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VOD Review: Mr. Malcolm’s List

August 2, 2022

By John Corrado

★★★ (out of 4)

Mr. Malcolm’s List is a romantic dramedy set in the 1800s that mainly serves as a sincere tribute to Jane Austen (I would say “fan fiction,” but that perhaps has a more negative connotation than what I wish to convey here), offering a fairly enjoyable entry into the oeuvre of lighthearted period pieces.

Filmed in Ireland, standing in for England in 1818, the film centres around the romantic exploits of Jeremiah Malcolm (Sope Dirisu), a dashing figure who is highly sought after but refuses to settle. Mr. Malcolm is the most eligible bachelor in London at the time, mainly due to his high standards in choosing a bride.

Julia Thistlewaite (Zawe Ashton) is perpetually single, and has yet to find (and keep) the right suitor. When she faces the humiliation of being publicly rejected by him following a disastrous trip to the opera, she decides to get revenge.

Julia finds out through her cousin, Lord Cassidy (Oliver Jackson-Cohen), that Mr. Malcolm keeps a list of what he is looking for in a woman, including things like being able to hold an intelligent conversation and possessing musical or artistic abilities. So she calls upon her childhood friend Selina Dalton (Frieda Pinto) to pose as the perfect prospect, working from his own list. The plan is for her to give him a taste of his own medicine by rejecting him at the last minute, but Julia’s scheme goes astray when Mr. Malcolm and Selina start developing real feelings for each other.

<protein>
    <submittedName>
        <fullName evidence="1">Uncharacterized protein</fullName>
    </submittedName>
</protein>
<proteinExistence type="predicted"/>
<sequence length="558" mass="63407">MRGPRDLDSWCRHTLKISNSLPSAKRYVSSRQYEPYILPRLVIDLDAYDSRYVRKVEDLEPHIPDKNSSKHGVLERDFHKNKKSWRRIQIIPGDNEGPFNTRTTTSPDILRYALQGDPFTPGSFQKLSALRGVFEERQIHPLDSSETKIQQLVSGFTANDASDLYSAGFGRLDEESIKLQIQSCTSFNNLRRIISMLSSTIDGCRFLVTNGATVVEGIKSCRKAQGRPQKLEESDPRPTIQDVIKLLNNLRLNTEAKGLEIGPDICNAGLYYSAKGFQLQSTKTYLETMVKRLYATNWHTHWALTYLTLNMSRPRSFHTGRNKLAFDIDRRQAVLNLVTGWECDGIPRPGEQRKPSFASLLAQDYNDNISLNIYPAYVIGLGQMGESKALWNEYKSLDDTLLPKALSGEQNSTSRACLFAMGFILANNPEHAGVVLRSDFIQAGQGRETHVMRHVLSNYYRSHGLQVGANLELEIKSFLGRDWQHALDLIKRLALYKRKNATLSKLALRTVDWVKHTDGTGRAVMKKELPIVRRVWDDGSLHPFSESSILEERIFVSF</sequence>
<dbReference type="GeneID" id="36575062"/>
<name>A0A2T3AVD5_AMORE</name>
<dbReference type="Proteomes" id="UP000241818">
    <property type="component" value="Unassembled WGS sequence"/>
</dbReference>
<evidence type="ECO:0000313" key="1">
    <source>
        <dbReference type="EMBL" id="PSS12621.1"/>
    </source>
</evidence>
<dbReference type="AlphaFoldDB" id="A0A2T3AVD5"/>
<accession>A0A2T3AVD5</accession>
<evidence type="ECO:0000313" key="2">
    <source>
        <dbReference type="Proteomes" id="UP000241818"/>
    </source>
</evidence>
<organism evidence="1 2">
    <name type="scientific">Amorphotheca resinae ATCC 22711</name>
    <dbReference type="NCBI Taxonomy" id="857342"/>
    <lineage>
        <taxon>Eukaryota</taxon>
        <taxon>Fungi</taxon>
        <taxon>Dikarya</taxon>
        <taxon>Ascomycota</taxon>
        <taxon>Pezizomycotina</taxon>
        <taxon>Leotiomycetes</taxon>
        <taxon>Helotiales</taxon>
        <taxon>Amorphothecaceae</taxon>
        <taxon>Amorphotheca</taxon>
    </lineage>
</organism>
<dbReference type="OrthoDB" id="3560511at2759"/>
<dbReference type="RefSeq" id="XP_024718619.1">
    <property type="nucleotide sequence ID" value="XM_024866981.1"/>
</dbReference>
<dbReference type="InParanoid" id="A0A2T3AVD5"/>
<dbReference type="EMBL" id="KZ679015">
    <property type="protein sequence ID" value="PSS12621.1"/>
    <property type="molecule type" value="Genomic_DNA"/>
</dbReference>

One of the most unique aspects of the film is that it assembles a racially diverse cast of actors to play high society folks in 19th Century England (Dirisu is Black, Pinto is of Indian descent, etc.), characters who historically would have been white. The film is not quite radical enough to make a deeper statement with its “colour blind” casting, but it still adds an interesting and refreshing layer to the storytelling.

The film is based on the 2009 book of the same name by Suzanne Allain, a self-published novel which the author adapted into a screenplay that made its way onto the Black List, where it was discovered by director Emma Holly Jones. The story was adapted into a short film in 2019 produced by Refinery29, which provides the basis for this feature version, with many of the cast members reprising their roles.

The story is predictable to a tee, and ultimately follows the typical romantic comedy tropes, with a script that doesn’t go that deep (the film also opens with voiceover narration that gets quickly abandoned). But Mr. Malcolm’s List still serves as a handsome production that is kept enjoyable to watch thanks to its fine performances and period costumes. Jones keeps the film moving with a breezy tone, building towards an expected but thoroughly satisfying conclusion.

Mr. Malcolm’s List is now available on a variety of Digital/VOD platforms. It’s being distributed in Canada by levelFILM.

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